Pasbeau explained that Marie Galante had no electricity until 1965 when an undersea cable from the power plant on the main island had been laid to connect Marie Galante to the grid. Remembering the 40 minute boat ride that had brought us to the island I thought that was a very impressive piece of engineering. The Marie Galantais have always been a very independent, self-reliant people, however so their goal is to become self-sufficient in their capacity to generate electrical power. They are currently in a hot debate about the best method to achieve this goal. There is now a power plant on the island that burns bagasse while it is in season and then imports coal the rest of the year. Some parties object to the importation of a fossil fuel that contributes to climate change and also leaves Marie Galante at the mercy of market fluctuations in the price of coal.
The French government has set up an experimental wind farm on Marie Galante with a bank of lithium batteries that are capable of storing excess capacity generated by the turbines.
We went to visit les éoliennes, poetically named after Aeolus the Greek figure mentioned in the Odyssey and the Aeneiad as the keeper of the winds. While some of the neighboring residents have complained about the noise the turbines make, proponents of wind power hope that in the future it will not only supply all of the islands’ needs but also enable Marie Galante to sell surplus power back to the grid.
At the Murat plantation we learned that while Marie Galante had been nominally under the control of various European powers over the course of its history most of the time the island has functioned with relative autonomy. Since it lacks a harbor with strategic importance and does not boast any natural resources that could be easily exploited, the colonial overlords governed the island with a very loose rein. After emancipation the plantations were very quickly divided up into small freeholds. Thus the self-reliance of the Marie Galantais has had a strong basis in local food production. Therefore another important stop on our tour was an artisanal processing plant that produces manioc flour and coconut flour, two traditional products that are enjoying renewed popularity with the growing interest in gluten-free food.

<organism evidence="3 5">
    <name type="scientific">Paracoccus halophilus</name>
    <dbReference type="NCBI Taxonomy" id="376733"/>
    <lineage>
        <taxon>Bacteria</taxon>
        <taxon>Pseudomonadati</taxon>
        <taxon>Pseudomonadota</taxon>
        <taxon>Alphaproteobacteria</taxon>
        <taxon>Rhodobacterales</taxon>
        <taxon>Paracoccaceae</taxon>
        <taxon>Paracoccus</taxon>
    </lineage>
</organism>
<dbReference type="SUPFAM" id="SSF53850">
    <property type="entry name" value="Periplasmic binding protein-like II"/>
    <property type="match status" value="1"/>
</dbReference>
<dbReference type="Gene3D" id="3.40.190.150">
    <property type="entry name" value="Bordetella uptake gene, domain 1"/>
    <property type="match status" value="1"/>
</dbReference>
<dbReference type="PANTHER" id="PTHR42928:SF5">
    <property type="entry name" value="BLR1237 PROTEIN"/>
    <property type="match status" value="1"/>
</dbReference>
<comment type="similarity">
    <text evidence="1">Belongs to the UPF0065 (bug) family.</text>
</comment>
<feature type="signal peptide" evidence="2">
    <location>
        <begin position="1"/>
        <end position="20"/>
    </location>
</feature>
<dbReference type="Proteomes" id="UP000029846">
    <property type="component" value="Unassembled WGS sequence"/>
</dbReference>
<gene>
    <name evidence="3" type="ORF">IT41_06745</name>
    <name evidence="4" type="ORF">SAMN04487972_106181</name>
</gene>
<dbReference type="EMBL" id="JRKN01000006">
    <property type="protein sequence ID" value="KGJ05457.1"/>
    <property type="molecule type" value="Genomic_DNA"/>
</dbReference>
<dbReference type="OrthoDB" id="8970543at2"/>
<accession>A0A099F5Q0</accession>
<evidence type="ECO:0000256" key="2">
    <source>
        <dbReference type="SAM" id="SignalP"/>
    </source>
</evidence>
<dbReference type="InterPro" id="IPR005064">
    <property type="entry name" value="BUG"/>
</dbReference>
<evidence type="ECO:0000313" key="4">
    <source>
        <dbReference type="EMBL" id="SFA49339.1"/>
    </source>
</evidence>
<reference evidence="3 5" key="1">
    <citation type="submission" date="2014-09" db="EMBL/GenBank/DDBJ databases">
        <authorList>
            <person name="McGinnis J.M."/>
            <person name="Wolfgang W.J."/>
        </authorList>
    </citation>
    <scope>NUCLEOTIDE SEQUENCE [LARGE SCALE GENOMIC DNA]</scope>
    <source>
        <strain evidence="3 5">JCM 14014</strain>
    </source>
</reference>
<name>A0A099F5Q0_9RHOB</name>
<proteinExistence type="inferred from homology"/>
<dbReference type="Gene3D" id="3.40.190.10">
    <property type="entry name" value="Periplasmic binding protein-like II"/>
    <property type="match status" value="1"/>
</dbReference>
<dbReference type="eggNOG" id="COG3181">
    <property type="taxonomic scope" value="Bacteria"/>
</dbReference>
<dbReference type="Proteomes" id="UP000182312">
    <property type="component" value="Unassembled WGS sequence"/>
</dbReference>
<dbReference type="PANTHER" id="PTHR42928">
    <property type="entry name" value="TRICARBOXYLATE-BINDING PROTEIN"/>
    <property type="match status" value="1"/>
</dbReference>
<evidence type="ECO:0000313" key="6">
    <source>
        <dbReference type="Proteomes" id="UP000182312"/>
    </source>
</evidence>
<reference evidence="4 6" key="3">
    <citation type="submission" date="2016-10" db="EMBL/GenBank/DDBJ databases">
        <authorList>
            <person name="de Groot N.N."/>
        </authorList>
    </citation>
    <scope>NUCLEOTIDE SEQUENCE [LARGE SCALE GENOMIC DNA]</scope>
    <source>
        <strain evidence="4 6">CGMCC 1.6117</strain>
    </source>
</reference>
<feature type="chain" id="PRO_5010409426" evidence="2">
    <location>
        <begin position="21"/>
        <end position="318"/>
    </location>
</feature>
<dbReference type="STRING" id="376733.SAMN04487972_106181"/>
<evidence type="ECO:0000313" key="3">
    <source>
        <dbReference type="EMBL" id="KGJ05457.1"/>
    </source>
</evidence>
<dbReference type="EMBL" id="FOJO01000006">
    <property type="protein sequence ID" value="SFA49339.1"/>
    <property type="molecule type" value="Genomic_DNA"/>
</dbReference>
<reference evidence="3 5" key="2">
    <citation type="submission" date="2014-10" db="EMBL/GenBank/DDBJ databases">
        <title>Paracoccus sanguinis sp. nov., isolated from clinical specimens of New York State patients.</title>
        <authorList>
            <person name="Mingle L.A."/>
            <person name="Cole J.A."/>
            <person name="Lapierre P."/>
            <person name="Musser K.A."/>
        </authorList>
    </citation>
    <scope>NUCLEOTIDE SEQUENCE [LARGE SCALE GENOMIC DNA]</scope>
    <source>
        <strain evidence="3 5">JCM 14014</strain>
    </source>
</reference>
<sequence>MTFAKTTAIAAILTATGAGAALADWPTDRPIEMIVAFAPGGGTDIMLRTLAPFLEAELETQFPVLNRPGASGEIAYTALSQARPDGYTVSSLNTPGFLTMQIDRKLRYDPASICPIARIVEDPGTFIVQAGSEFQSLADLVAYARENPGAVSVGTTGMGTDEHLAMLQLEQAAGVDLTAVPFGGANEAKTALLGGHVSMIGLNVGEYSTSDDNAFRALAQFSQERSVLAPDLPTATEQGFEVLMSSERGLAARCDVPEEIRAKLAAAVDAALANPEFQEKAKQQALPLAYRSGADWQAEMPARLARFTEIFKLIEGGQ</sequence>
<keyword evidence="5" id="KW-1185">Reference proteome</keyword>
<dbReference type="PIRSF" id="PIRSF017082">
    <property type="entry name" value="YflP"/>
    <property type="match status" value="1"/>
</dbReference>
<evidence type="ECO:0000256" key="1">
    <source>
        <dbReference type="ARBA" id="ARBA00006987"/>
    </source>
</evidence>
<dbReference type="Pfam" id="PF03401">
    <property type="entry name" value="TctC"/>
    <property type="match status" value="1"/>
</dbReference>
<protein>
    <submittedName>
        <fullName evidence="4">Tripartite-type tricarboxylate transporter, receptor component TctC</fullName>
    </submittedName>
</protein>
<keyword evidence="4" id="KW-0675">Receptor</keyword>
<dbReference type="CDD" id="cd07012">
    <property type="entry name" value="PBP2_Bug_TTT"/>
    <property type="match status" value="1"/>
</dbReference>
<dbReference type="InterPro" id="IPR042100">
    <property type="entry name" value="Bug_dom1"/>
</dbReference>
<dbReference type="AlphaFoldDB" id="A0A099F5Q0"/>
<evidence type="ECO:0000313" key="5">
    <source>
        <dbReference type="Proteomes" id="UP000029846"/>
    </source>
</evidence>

The sweet aroma of toasted coconut permeated the processing shed when we stepped inside.
Natacha Durin, the proprietor explained that they had completed a large batch of manioc flour in the morning and shipped it all to the main island to fulfill contracts they have with grocery chains and other businesses.
Madame had learned the processing techniques from her mother and grandmother and was committed to carrying on the tradition despite the arduous workload. Like most artisanal producers under global capitalism, she is hamstrung by the labor-intensive nature of the production process.
She lacks capital to invest in equipment that might enable her to produce more efficiently on a larger scale but also feels some reluctance to adopt such methods because her primary concern is with the nutritional value of the product.
Similar issues complicate efforts to re-launch traditional indigo production on Marie Galante. Growing awareness of the negative impact synthetic dyes can have on human and environmental health has led to a resurgence of interest in organic pigments like indigo. Our last stop was the site of a former indigo dye pit.
The Marie Galantais would like to redevelop indigo production as another source of revenue but are just in the beginning stages of the project. Overall I was struck by the timeliness of the Marie Galantais’ traditional wisdom about how to manage natural resources.
The next morning Patrice picked me up bright and early and drove me across from Grand Terre to Basse Terre. These two main islands are close enough together that they are connected by a bridge. The roads are narrow in Guadeloupe and are often overwhelmed by the volume of traffic so traffic jams are a frequent problem but we arrived in plenty of time to prepare for my presentation to several classes of English students at the Lycée Gerville-Réache.
We were scheduled to present in a large room that had excellent audio-visual facilities and a technician on hand to ensure that my slides and audio clips could be seamlessly integrated into the presentation.
Police shootings of unarmed citizens is a very heavy topic and I wanted to leave the students with some sense of hope for the future so I started off by playing “Rap Battle #1” from the hit musical, Hamilton. I wanted the students to see that the younger generation in the U.S. is increasingly multi-cultural and tolerant of diversity. I hoped that the hip hop beats would engage their interest and I also planned to use the cabinet battle as a point of departure for the commentary I wanted to make about systemic racism.